Golden leaves swirl around with chilly gusts of wind as temperatures gradually decrease. There’s finally snow on the San Francisco Peaks. The holidays are coming. Along with the change in weather comes a change in routine.
For some of us, Thanksgiving break means a trip back to wherever we’re from and a lot of good food.
There are a lot of things I love about Thanksgiving. I love the attitude of gratitude everyone seems to cling to. I love turkey, mashed potatoes, gravy, stuffing and all the other fixin’s. I love the chance I have to reunite with cousins and siblings who are away at school or busy with their own lives. I love spontaneous football games in the backyard and hugs from my mom.
With all of this, there is something about Thanksgiving that I absolutely detest — a dreaded question that I can never seem to avoid: Do you have a boyfriend?
The question usually comes after a glorious meal, in the happy afterglow of shoving way too much good food into my stomach.
It’s not the question of “do you” that gets on my nerves so much, but the shining of pity in their eyes and the furrowing of their foreheads when they follow it up with, “Well, why not?”
I haven’t had a boyfriend since my senior year of high school, so I’ve had enough time to know that the classic, “I’m just taking these college years to work on myself and my future,” doesn’t satisfy the masses. But, the thing is, it’s the truth.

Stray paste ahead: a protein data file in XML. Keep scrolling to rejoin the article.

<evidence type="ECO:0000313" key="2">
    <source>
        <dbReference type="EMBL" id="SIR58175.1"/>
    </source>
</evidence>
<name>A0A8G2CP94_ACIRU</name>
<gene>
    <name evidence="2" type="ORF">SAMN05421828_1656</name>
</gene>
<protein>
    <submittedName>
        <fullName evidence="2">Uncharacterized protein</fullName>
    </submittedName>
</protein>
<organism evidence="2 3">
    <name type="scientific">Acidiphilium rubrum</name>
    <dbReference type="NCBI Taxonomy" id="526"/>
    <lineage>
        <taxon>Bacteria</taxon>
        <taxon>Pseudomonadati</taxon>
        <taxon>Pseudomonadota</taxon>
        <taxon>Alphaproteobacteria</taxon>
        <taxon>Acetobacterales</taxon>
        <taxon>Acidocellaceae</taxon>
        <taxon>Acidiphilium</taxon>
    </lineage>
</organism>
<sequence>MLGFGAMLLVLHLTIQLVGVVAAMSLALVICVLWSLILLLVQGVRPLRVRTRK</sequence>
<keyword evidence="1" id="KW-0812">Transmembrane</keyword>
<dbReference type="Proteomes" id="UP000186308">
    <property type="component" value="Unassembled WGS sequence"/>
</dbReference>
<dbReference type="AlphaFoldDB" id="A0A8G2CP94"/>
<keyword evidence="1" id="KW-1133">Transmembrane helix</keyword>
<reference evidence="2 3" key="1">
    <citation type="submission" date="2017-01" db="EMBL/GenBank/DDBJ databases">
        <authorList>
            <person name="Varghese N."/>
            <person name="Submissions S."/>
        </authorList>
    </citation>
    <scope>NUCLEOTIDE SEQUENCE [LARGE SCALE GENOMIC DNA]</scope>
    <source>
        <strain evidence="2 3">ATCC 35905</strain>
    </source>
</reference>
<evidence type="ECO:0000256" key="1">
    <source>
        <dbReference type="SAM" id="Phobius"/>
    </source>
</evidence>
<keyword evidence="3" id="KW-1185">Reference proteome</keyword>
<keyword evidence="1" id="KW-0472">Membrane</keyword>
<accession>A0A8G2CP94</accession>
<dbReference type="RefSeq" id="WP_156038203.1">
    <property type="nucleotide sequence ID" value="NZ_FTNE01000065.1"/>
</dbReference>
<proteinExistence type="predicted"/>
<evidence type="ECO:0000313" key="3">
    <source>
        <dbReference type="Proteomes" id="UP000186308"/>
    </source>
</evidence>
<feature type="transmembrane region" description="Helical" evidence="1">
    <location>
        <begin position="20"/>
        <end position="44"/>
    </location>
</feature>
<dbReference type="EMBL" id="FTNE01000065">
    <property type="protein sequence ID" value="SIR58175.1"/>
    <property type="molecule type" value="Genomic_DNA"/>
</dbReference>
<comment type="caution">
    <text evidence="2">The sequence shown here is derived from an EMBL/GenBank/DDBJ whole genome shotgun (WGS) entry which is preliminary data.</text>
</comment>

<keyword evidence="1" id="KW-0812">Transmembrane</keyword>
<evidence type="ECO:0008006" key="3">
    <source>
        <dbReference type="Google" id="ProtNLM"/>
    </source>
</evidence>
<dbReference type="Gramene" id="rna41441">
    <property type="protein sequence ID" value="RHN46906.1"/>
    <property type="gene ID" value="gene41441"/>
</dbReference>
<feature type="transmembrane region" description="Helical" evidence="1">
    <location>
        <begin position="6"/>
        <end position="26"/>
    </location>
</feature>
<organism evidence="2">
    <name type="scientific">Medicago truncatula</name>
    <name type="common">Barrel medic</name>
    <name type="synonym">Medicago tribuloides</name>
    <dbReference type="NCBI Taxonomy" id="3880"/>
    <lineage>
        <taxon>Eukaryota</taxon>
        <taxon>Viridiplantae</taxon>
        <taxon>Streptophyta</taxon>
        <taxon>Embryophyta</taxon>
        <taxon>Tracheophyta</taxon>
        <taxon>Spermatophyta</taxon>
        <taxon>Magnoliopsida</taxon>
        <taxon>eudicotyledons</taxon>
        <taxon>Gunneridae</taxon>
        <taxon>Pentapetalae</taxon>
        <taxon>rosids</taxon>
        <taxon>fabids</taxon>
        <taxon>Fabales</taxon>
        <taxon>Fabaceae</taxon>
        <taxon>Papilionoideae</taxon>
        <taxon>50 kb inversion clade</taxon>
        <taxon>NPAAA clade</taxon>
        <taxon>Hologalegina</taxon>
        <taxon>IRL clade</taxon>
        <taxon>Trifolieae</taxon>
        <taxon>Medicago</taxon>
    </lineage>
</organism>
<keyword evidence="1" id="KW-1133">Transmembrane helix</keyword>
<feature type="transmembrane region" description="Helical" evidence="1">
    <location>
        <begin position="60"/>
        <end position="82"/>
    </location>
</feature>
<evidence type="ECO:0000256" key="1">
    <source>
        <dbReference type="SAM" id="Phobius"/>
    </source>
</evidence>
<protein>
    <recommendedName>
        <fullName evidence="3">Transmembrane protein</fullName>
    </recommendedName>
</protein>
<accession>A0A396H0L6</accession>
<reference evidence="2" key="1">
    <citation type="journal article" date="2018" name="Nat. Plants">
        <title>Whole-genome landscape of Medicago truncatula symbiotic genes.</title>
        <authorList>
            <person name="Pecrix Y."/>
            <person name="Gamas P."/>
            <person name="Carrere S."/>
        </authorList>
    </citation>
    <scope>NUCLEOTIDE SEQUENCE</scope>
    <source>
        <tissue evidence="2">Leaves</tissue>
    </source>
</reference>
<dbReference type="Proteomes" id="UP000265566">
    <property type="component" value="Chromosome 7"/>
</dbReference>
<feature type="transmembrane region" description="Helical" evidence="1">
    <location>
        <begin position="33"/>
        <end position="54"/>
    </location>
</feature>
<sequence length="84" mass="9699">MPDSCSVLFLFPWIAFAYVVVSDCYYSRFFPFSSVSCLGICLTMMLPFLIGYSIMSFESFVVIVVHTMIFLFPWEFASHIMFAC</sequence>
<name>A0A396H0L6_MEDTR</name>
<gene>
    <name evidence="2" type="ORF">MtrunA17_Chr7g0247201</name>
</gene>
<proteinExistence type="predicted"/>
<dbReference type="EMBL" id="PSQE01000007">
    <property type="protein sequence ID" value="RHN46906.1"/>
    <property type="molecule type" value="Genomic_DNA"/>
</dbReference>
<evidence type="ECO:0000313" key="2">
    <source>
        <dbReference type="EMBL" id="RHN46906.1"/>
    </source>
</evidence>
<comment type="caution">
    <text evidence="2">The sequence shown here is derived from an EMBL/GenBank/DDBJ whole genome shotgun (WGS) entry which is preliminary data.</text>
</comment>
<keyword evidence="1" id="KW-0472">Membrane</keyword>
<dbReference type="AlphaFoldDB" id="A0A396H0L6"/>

If I wanted to have a boyfriend, I could within the hour, thanks to Habib.
He is a wonderful man I’ve known since I was 18. We met at church, and Habib fell hard right from the get-go. We built a friendship and went on dates, but for nearly two years now, I’ve been very open that I‘m not looking for a relationship while I’m at school.
Habib handled the situation as everyone should. He said OK and validated my decisions without any weirdly invasive questions about why or implying that I was a freak for choosing not to get exclusive with him or anyone else.
There’s nothing wrong with me or anyone else who is single over Thanksgiving. Sometimes, a relationship just isn’t in the cards for you when everyone else is deep into cuffing season, which is notorious for couples forming and holidays approaching.
This Thanksgiving, let’s throw away the questions about relationships like we throw away the cranberry sauce.